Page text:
Local government departments, finance companies and communication firms were among those that turned down a free audit of their data protection practices by the Information Commissioner's Office (ICO), V3 can reveal.
A Freedom of Information request by V3 found that a large number of private sector industries passed up the offer, despite being criticised by the ICO as the worst for data breaches last year.
Just two out of 10 communications companies, two out of seven debt collection agencies and one out of nine retail firms agreed to an audit, while only 10 of the 50 companies in the financial industry contacted by the ICO accepted the free audit.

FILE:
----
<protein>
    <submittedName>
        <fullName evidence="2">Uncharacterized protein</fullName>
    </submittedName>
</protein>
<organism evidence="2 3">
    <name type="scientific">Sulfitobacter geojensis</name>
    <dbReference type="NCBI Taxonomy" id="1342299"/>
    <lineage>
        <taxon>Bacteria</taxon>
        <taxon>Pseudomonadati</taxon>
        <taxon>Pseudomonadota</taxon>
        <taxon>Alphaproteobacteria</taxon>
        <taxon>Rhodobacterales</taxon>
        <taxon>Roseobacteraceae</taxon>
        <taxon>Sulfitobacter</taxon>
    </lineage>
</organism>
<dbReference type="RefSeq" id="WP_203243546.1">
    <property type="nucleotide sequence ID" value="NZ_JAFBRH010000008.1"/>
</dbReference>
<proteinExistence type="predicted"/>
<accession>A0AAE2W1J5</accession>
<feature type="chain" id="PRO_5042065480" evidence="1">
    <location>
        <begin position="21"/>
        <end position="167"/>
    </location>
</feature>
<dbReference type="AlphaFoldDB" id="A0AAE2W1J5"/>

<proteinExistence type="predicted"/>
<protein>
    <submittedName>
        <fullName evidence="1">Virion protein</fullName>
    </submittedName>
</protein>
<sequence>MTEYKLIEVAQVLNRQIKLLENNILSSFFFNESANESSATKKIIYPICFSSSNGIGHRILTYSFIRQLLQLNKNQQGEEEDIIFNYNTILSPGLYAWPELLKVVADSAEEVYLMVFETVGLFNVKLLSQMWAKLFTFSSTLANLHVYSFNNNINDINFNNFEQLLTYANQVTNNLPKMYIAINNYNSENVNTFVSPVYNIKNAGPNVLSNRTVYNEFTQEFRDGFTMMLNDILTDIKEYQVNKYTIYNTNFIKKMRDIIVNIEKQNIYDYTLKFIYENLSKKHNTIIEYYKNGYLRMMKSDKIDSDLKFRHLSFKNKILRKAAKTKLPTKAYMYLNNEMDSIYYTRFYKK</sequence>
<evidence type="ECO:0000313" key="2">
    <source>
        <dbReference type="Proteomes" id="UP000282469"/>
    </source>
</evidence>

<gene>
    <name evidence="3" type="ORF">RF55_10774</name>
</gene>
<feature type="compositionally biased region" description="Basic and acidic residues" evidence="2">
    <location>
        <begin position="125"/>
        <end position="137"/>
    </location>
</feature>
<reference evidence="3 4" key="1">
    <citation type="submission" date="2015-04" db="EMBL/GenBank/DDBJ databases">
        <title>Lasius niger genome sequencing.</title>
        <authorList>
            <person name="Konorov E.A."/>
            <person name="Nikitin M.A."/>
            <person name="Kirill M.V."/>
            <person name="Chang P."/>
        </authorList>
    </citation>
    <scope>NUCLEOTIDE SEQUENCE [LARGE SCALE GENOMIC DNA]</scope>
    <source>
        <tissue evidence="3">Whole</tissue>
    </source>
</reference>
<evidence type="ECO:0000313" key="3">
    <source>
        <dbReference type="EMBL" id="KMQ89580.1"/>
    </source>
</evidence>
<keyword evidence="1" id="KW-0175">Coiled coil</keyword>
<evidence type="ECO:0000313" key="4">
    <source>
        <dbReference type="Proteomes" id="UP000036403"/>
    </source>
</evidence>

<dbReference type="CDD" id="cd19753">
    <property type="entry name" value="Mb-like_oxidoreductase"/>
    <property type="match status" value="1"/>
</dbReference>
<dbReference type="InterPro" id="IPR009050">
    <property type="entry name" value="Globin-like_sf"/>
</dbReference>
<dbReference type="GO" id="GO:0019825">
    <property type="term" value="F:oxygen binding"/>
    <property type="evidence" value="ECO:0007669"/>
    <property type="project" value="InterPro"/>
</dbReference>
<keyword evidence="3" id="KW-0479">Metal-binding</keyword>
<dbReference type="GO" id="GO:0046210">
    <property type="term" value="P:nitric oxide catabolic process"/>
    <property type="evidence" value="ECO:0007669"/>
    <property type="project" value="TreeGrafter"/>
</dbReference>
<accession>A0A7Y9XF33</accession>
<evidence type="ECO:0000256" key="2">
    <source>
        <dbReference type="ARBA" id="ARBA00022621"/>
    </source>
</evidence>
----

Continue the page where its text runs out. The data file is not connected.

This reluctance was also evident in the public sector. Only eight out of 19 local governments agreeed to an audit, and a police force also rejected the offer.
However, all eight NHS departments and 10 central government departments contacted agreed to the audit, although the Coroners and Justice Act makes audits a legal requirement for central government departments.
V3 asked the ICO for the names of the companies that had passed up the offer, but the watchdog argued that it would be detrimental to its work to name and shame the offending organisations.
"We have decided that the public interest in withholding the information outweighs the public interest in disclosing it," the regulator said.
"Our primary concern is that the release of the names of the organisations would likely prejudice the ability of the ICO to perform its role in disseminating good practice and ensuring compliance with the Data Protection Act effectively."
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